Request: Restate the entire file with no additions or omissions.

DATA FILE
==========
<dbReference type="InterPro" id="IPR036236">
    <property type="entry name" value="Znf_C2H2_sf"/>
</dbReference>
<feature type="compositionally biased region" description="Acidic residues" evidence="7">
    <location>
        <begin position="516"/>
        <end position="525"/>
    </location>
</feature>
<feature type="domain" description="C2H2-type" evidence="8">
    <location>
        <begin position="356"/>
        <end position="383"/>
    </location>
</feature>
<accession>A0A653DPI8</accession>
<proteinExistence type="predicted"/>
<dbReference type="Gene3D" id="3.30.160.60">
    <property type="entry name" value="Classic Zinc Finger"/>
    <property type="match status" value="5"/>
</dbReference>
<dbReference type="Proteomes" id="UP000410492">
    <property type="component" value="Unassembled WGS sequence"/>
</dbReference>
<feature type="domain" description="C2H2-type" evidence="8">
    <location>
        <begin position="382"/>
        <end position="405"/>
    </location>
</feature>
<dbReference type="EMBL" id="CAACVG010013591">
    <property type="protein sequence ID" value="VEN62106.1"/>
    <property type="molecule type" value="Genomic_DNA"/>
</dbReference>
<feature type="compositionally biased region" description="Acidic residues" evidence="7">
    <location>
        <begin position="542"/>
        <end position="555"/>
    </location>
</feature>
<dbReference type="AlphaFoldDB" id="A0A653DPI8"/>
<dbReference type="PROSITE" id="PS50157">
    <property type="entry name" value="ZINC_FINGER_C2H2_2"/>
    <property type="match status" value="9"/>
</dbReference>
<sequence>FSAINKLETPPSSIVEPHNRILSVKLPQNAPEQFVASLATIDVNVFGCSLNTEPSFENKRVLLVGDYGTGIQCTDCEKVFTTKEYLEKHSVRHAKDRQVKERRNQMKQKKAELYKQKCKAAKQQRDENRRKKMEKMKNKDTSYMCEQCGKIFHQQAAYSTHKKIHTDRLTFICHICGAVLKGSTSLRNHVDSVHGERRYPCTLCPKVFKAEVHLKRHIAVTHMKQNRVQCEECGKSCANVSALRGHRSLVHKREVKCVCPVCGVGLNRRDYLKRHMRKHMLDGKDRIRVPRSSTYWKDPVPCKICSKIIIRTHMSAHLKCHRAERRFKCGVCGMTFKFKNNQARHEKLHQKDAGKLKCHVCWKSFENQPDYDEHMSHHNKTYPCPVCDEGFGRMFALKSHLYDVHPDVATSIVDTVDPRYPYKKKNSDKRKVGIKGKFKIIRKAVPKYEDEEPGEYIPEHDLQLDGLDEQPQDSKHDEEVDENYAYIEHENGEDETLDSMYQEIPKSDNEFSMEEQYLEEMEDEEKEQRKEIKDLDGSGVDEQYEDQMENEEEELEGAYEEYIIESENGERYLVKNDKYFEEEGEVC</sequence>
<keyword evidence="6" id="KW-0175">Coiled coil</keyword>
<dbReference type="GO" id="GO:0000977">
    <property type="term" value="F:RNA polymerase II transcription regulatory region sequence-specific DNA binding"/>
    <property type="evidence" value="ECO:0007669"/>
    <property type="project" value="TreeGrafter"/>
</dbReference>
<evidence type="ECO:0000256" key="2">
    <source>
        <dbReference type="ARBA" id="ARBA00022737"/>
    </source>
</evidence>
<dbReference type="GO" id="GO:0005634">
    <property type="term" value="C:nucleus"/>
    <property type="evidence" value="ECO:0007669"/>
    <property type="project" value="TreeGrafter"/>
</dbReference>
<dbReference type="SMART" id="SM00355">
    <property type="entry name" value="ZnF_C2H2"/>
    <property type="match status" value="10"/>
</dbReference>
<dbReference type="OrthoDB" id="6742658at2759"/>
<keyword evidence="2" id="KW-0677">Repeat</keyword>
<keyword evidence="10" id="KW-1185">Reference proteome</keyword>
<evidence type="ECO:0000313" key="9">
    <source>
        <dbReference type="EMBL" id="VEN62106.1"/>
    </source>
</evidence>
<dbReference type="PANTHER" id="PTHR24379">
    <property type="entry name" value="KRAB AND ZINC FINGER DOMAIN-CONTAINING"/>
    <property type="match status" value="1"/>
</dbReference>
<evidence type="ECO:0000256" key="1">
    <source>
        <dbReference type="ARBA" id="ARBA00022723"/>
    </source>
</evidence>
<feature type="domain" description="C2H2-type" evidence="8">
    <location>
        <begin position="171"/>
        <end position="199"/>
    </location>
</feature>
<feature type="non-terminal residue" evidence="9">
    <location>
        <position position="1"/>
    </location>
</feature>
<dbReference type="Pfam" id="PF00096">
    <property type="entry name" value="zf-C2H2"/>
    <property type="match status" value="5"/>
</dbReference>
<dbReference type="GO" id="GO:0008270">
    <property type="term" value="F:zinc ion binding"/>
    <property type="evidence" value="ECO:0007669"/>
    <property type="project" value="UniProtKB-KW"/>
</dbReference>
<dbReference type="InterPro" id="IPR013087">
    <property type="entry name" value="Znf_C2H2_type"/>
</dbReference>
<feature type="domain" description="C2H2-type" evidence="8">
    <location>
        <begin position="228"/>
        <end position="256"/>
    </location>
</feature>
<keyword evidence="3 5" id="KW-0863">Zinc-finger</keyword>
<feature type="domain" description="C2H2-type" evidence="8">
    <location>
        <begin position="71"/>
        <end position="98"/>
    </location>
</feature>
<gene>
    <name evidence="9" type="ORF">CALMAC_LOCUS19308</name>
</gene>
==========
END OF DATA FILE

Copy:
<dbReference type="InterPro" id="IPR036236">
    <property type="entry name" value="Znf_C2H2_sf"/>
</dbReference>
<feature type="compositionally biased region" description="Acidic residues" evidence="7">
    <location>
        <begin position="516"/>
        <end position="525"/>
    </location>
</feature>
<feature type="domain" description="C2H2-type" evidence="8">
    <location>
        <begin position="356"/>
        <end position="383"/>
    </location>
</feature>
<accession>A0A653DPI8</accession>
<proteinExistence type="predicted"/>
<dbReference type="Gene3D" id="3.30.160.60">
    <property type="entry name" value="Classic Zinc Finger"/>
    <property type="match status" value="5"/>
</dbReference>
<dbReference type="Proteomes" id="UP000410492">
    <property type="component" value="Unassembled WGS sequence"/>
</dbReference>
<feature type="domain" description="C2H2-type" evidence="8">
    <location>
        <begin position="382"/>
        <end position="405"/>
    </location>
</feature>
<dbReference type="EMBL" id="CAACVG010013591">
    <property type="protein sequence ID" value="VEN62106.1"/>
    <property type="molecule type" value="Genomic_DNA"/>
</dbReference>
<feature type="compositionally biased region" description="Acidic residues" evidence="7">
    <location>
        <begin position="542"/>
        <end position="555"/>
    </location>
</feature>
<dbReference type="AlphaFoldDB" id="A0A653DPI8"/>
<dbReference type="PROSITE" id="PS50157">
    <property type="entry name" value="ZINC_FINGER_C2H2_2"/>
    <property type="match status" value="9"/>
</dbReference>
<sequence>FSAINKLETPPSSIVEPHNRILSVKLPQNAPEQFVASLATIDVNVFGCSLNTEPSFENKRVLLVGDYGTGIQCTDCEKVFTTKEYLEKHSVRHAKDRQVKERRNQMKQKKAELYKQKCKAAKQQRDENRRKKMEKMKNKDTSYMCEQCGKIFHQQAAYSTHKKIHTDRLTFICHICGAVLKGSTSLRNHVDSVHGERRYPCTLCPKVFKAEVHLKRHIAVTHMKQNRVQCEECGKSCANVSALRGHRSLVHKREVKCVCPVCGVGLNRRDYLKRHMRKHMLDGKDRIRVPRSSTYWKDPVPCKICSKIIIRTHMSAHLKCHRAERRFKCGVCGMTFKFKNNQARHEKLHQKDAGKLKCHVCWKSFENQPDYDEHMSHHNKTYPCPVCDEGFGRMFALKSHLYDVHPDVATSIVDTVDPRYPYKKKNSDKRKVGIKGKFKIIRKAVPKYEDEEPGEYIPEHDLQLDGLDEQPQDSKHDEEVDENYAYIEHENGEDETLDSMYQEIPKSDNEFSMEEQYLEEMEDEEKEQRKEIKDLDGSGVDEQYEDQMENEEEELEGAYEEYIIESENGERYLVKNDKYFEEEGEVC</sequence>
<keyword evidence="6" id="KW-0175">Coiled coil</keyword>
<dbReference type="GO" id="GO:0000977">
    <property type="term" value="F:RNA polymerase II transcription regulatory region sequence-specific DNA binding"/>
    <property type="evidence" value="ECO:0007669"/>
    <property type="project" value="TreeGrafter"/>
</dbReference>
<evidence type="ECO:0000256" key="2">
    <source>
        <dbReference type="ARBA" id="ARBA00022737"/>
    </source>
</evidence>
<dbReference type="GO" id="GO:0005634">
    <property type="term" value="C:nucleus"/>
    <property type="evidence" value="ECO:0007669"/>
    <property type="project" value="TreeGrafter"/>
</dbReference>
<dbReference type="SMART" id="SM00355">
    <property type="entry name" value="ZnF_C2H2"/>
    <property type="match status" value="10"/>
</dbReference>
<dbReference type="OrthoDB" id="6742658at2759"/>
<keyword evidence="2" id="KW-0677">Repeat</keyword>
<keyword evidence="10" id="KW-1185">Reference proteome</keyword>
<evidence type="ECO:0000313" key="9">
    <source>
        <dbReference type="EMBL" id="VEN62106.1"/>
    </source>
</evidence>
<dbReference type="PANTHER" id="PTHR24379">
    <property type="entry name" value="KRAB AND ZINC FINGER DOMAIN-CONTAINING"/>
    <property type="match status" value="1"/>
</dbReference>
<evidence type="ECO:0000256" key="1">
    <source>
        <dbReference type="ARBA" id="ARBA00022723"/>
    </source>
</evidence>
<feature type="domain" description="C2H2-type" evidence="8">
    <location>
        <begin position="171"/>
        <end position="199"/>
    </location>
</feature>
<feature type="non-terminal residue" evidence="9">
    <location>
        <position position="1"/>
    </location>
</feature>
<dbReference type="Pfam" id="PF00096">
    <property type="entry name" value="zf-C2H2"/>
    <property type="match status" value="5"/>
</dbReference>
<dbReference type="GO" id="GO:0008270">
    <property type="term" value="F:zinc ion binding"/>
    <property type="evidence" value="ECO:0007669"/>
    <property type="project" value="UniProtKB-KW"/>
</dbReference>
<dbReference type="InterPro" id="IPR013087">
    <property type="entry name" value="Znf_C2H2_type"/>
</dbReference>
<feature type="domain" description="C2H2-type" evidence="8">
    <location>
        <begin position="228"/>
        <end position="256"/>
    </location>
</feature>
<keyword evidence="3 5" id="KW-0863">Zinc-finger</keyword>
<feature type="domain" description="C2H2-type" evidence="8">
    <location>
        <begin position="71"/>
        <end position="98"/>
    </location>
</feature>
<gene>
    <name evidence="9" type="ORF">CALMAC_LOCUS19308</name>
</gene>